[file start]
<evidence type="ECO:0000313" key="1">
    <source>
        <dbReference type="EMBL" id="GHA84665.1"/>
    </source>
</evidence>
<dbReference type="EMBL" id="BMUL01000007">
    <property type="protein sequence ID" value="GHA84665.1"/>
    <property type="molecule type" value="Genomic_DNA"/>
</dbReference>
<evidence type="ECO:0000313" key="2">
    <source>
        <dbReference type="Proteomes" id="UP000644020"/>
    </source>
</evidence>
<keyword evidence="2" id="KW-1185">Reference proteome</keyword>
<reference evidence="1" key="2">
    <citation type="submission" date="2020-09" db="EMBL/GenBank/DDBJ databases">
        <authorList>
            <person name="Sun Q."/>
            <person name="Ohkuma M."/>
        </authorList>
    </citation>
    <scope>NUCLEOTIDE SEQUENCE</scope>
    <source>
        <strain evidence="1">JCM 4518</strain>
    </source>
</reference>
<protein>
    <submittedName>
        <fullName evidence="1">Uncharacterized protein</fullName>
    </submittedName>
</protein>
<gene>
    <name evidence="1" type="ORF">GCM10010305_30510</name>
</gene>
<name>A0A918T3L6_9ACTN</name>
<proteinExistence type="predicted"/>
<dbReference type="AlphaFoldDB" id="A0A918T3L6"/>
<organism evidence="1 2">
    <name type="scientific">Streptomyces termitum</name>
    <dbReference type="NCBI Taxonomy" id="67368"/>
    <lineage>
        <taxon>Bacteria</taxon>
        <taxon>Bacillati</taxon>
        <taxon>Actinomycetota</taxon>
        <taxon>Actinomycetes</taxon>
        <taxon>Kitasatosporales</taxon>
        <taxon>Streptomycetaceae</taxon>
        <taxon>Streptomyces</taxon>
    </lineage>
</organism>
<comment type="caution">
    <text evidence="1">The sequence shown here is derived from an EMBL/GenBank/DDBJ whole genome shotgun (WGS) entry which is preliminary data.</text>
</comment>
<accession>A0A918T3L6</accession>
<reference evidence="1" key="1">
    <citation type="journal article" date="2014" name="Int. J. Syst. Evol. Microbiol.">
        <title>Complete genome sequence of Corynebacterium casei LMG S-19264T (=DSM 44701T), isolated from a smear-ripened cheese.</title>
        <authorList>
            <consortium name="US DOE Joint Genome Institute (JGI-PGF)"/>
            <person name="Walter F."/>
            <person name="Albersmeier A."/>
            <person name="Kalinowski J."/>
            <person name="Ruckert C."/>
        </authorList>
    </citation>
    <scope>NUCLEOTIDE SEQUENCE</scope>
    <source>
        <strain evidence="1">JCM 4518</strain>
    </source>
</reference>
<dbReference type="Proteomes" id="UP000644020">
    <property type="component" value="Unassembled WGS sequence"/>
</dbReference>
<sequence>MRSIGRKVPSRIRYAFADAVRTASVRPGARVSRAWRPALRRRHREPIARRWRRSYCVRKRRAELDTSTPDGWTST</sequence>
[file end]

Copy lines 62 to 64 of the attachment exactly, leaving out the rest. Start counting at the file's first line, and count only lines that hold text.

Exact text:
            <person name="Albersmeier A."/>
            <person name="Kalinowski J."/>
            <person name="Ruckert C."/>